KimberlyMitchell2014Kimberly Mitchell loves journeys, real or imagined. She has traveled to five continents and speaks four languages. Kimberly is represented by Marlene Stringer of the Stringer Literary Agency and hopes to find publishers for her middle-grade novels soon. She lives in Northwest Arkansas with her husband and the best souvenir she ever found, a Yemeni cat.

More Libros Latin@s: 24 YA & MG Novels By/About Latinos in 2015!

Just when you thought your To-Be-Read list couldn’t get any longer, here we have 24 young adult and middle grade novels to be released in 2015 that are all by and/or about Latin@s. While they all share this aspect, you’ll see the novels are diverse, representing these genres: horror, fantasy, contemporary, science-fiction, memoir, magical realism, romance, and historical. Authors include award winners Margarita Engle, Pam Muñoz Ryan, and Matt de la Peña, as well as NY Times Bestselling authors Kierra Cass and Anna Banks. Alongside these authors are many debuts, which are *starred* in the list below. If you click on the cover image, you will go to the book’s Goodreads page, so you can easily add them to your TBR list! And if you’re adding them, you are likely interested in diverse kid lit and should, therefore, consider participating in the We Need Diverse Books reading challenge. Happy reading!!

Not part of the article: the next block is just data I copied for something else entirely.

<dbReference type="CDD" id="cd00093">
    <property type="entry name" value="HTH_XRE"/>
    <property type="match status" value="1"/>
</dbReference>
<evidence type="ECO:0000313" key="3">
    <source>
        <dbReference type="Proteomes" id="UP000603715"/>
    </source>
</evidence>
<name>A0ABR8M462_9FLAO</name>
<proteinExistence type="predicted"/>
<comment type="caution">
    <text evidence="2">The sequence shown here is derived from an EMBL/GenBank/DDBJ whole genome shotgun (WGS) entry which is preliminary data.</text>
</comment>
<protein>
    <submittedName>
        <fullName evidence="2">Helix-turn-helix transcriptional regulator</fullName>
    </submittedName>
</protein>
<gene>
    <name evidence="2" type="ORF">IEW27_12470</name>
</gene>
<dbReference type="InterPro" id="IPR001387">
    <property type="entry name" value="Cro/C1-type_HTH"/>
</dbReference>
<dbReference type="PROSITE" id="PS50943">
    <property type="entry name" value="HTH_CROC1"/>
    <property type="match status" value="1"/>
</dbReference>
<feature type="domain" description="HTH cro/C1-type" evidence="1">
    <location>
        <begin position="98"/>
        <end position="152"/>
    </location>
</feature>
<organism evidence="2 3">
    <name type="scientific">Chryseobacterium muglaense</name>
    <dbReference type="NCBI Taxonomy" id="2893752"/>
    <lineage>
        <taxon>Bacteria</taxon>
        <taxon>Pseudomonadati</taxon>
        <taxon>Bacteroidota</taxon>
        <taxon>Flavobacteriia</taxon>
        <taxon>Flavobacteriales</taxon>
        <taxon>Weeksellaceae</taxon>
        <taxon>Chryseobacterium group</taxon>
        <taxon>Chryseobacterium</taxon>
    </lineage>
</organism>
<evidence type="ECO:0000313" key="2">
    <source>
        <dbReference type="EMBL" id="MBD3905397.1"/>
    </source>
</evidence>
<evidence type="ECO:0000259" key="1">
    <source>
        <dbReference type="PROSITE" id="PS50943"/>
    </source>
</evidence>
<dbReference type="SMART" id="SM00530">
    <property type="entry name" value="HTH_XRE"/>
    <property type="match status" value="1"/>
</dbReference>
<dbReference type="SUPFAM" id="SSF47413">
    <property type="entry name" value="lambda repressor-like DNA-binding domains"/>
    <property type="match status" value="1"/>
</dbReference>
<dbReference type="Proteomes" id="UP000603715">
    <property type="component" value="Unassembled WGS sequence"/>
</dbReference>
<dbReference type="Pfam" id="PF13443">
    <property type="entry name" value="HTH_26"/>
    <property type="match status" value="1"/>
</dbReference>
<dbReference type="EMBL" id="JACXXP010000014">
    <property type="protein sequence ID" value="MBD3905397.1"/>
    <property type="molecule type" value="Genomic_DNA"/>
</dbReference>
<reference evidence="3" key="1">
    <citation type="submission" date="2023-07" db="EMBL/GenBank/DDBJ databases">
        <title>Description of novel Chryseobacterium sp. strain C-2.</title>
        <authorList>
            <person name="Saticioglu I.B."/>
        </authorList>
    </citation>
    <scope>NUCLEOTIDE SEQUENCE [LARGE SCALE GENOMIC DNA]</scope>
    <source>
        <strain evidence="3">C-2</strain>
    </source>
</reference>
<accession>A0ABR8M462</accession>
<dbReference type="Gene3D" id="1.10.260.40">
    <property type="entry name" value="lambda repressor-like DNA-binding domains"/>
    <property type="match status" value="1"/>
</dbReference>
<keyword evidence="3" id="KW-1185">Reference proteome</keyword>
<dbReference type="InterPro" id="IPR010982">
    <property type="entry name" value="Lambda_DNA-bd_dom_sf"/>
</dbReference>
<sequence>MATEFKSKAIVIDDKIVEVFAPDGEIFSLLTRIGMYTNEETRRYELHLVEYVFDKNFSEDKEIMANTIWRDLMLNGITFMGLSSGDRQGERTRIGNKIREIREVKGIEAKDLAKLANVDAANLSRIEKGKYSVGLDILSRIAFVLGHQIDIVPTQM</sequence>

*SHUTTER by Courtney Alameda